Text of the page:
Spanish conquest of Yucatán

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{land, century, early}
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{god, call, give}
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{island, water, area}
{town, population, incorporate}

The first known Spanish landing[4] on the Yucatán Peninsula was a product of misfortune, when in 1511 a small vessel bound for the island of Santo Domingo from Darién, Panama ran aground on some shoals in the Caribbean Sea, south of the island of Jamaica.[5] The ship's complement of fifteen men and two women set off in the ship's boat in an attempt to reach Cuba or one of the other colonies. However, the prevailing currents forced them westwards until, after approximately two weeks of drifting, they reached the eastern shoreline of the Peninsula, possibly in present-day Belize.[6] Captured by the local Maya, they were divided up among several of the chieftains[7] as slaves and a number were sacrificed and killed according to offeratory practices.[citation needed] Over the succeeding years their numbers dwindled further as others were lost to disease or exhaustion, until only two were left– Gerónimo de Aguilar who had escaped his former captor and found refuge with another Maya ruler, and Gonzalo Guerrero who had won some prestige among the Maya for his bravery and had now the standing of a ranking warrior and noble. These two would later have notable, but very different, roles to play in future conflicts between the Spanish and the Mesoamerican peoples– Aguilar would become Cortés's translator and advisor, with Guerrero instead electing to remain with the Maya and served as a tactician and warrior fighting with them against the Spanish.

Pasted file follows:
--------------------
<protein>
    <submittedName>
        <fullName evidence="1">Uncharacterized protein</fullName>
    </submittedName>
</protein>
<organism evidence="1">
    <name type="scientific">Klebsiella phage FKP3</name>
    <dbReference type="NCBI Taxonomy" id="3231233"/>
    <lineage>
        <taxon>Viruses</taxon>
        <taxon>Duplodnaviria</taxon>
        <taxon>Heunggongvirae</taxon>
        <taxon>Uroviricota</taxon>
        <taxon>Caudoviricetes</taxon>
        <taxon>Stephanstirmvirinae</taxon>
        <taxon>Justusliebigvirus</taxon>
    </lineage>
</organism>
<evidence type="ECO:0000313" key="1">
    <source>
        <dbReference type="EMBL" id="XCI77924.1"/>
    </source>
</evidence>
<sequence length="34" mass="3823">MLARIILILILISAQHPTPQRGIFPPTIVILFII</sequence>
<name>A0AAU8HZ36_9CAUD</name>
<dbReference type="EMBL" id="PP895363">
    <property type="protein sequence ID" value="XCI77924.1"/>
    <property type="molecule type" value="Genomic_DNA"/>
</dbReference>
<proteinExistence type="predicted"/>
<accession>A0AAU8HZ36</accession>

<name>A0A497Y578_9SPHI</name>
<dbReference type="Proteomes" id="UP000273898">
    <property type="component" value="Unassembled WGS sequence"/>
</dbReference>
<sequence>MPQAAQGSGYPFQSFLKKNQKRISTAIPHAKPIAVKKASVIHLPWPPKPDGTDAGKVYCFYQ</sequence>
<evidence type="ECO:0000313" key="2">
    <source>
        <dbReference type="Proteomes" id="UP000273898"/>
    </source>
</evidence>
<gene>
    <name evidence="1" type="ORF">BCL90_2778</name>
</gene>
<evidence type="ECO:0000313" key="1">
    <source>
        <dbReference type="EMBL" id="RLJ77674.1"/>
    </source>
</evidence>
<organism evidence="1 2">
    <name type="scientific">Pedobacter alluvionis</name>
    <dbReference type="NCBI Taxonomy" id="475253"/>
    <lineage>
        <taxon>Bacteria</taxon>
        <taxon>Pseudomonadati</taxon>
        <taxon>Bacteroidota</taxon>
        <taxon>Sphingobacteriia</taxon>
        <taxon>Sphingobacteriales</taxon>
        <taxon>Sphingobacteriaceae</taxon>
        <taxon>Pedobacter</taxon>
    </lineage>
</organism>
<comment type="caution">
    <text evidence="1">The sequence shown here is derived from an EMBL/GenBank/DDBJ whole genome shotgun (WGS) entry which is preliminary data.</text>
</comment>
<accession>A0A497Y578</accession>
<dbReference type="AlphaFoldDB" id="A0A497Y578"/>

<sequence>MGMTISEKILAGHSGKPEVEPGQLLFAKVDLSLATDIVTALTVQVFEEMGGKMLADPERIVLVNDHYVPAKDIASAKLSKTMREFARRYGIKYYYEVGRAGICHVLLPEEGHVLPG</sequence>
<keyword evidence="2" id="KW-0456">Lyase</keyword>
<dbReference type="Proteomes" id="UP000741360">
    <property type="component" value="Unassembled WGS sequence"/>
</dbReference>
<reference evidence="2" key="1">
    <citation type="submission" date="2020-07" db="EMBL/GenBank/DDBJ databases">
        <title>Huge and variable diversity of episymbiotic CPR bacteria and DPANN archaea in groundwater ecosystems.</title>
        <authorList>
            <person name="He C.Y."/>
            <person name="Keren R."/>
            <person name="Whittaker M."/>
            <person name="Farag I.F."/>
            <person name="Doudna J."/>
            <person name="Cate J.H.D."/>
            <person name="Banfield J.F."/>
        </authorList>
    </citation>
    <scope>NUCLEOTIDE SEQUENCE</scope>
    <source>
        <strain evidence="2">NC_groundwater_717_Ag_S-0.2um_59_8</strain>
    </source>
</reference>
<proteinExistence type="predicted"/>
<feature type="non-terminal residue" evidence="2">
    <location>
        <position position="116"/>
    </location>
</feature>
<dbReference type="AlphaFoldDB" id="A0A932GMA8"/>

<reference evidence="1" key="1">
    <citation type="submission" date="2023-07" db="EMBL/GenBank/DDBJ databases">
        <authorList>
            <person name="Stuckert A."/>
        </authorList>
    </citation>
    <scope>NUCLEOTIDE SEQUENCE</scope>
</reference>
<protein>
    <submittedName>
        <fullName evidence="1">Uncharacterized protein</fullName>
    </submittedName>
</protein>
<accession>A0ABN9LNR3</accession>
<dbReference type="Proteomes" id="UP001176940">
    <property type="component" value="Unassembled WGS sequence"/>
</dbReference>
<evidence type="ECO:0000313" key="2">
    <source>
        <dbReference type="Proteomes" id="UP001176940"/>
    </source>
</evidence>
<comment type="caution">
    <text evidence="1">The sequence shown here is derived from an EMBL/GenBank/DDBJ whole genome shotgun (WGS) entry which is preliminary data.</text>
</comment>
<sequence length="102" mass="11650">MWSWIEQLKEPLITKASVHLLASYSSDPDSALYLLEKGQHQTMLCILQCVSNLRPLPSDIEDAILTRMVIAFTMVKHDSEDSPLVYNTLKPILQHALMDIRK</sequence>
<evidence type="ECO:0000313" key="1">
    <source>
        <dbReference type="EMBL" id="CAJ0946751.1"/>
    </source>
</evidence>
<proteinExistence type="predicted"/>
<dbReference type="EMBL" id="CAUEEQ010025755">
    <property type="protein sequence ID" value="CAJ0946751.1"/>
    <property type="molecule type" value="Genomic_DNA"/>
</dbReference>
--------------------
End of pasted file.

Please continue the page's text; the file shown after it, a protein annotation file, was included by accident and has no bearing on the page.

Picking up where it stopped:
These Spanish castaways had unknowingly brought with them an epidemic disease to the region, smallpox, which would kill many people over the next few years.

Early expeditions (1517–19)

The next contact was in 1517 when Francisco Hernández de Córdoba sailed from Cuba in search of slaves to replace the native Cubans who had been dying off in great numbers. The Spaniards were surprised to see stone cities along the coast of Yucatán. Córdoba landed at several towns; some greeted the Spanish with friendship and offered to trade goods with them (the Spaniards acquired a few pieces of gold ornaments this way). The mauling at Cape Cotoche climaxed when the explorers landed at 'the Coast of the Disastrous Battle.' To Córboda and his men, it was an ambush with some 80 Spaniards being wounded by the first volley of stones, arrows, and darts.[8] The Spanish soon learned that the Mayan arrows, while not attaining any distinct force behind them, tended to shatter on impact causing for a slow and painful death. Despite these shortcomings, the failed attempts to gather water and repair the casks that were issued ultimately caused Córdoba to distribute his remaining sailors and abandon his smallest ship, a brigantine paid for on credit.[9] The expedition returned to Cuba to report on the discovery of this new land.

Diego Velázquez, the governor of Cuba, ordered an expedition sent out with four ships supplied with crossbows, muskets, salt pork, and cassava bread for some 240 men[10] led by his nephew, Juan de Grijalva. The Grijalva expedition had similar, mixed experiences with the native Maya and seemed genuinely anxious to fulfil Velázquez' order to explore rather than settle. He repeatedly refused the gratification of vengeance as they sailed along the coasts of Yucatán for months. Except for a few cannon shots, the desire to exchange beads and Spanish wine for food and other necessities were left in readiness. He was disappointed at gathering very little gold, but came back to Cuba with a tale that a rich empire was further to the west.

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